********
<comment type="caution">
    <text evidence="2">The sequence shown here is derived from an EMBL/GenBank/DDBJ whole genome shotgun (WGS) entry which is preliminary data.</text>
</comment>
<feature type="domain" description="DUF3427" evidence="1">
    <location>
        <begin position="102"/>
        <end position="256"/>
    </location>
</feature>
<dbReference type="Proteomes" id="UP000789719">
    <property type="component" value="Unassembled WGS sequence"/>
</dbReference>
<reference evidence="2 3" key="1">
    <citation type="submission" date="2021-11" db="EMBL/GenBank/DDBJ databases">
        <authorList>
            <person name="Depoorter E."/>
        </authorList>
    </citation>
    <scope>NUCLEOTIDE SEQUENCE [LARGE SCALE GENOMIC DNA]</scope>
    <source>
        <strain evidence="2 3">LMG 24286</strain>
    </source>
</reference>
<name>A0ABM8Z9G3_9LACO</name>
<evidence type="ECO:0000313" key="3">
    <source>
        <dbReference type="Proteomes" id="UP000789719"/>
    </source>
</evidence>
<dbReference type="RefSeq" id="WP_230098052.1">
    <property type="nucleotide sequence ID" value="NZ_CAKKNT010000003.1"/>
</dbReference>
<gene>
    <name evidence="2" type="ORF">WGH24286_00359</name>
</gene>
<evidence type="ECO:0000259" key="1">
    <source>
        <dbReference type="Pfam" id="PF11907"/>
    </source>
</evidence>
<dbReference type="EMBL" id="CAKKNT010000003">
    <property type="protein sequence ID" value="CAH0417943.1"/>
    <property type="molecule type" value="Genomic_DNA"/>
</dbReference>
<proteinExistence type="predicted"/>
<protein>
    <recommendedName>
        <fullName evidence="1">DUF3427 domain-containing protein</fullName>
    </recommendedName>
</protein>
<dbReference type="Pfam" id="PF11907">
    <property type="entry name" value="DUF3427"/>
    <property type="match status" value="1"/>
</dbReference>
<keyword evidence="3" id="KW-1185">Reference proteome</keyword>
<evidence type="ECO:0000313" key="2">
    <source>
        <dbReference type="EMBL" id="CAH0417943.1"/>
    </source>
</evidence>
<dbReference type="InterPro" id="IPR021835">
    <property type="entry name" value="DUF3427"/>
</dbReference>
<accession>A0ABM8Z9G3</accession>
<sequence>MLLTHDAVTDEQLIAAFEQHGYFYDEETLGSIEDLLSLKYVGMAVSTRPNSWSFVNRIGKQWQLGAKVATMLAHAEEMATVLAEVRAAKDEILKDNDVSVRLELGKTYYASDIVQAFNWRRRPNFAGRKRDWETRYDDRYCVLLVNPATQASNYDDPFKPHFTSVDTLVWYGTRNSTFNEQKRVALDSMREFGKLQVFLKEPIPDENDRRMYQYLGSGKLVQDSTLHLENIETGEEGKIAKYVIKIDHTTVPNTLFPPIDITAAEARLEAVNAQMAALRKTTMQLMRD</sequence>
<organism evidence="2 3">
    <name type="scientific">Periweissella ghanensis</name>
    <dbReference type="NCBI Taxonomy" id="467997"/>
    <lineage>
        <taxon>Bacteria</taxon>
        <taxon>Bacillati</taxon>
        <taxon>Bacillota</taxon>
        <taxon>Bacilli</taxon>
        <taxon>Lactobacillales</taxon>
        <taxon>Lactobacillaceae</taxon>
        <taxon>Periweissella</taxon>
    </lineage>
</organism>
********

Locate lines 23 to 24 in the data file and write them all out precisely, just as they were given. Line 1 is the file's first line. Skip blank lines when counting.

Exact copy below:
</reference>
<name>A0ABM8Z9G3_9LACO</name>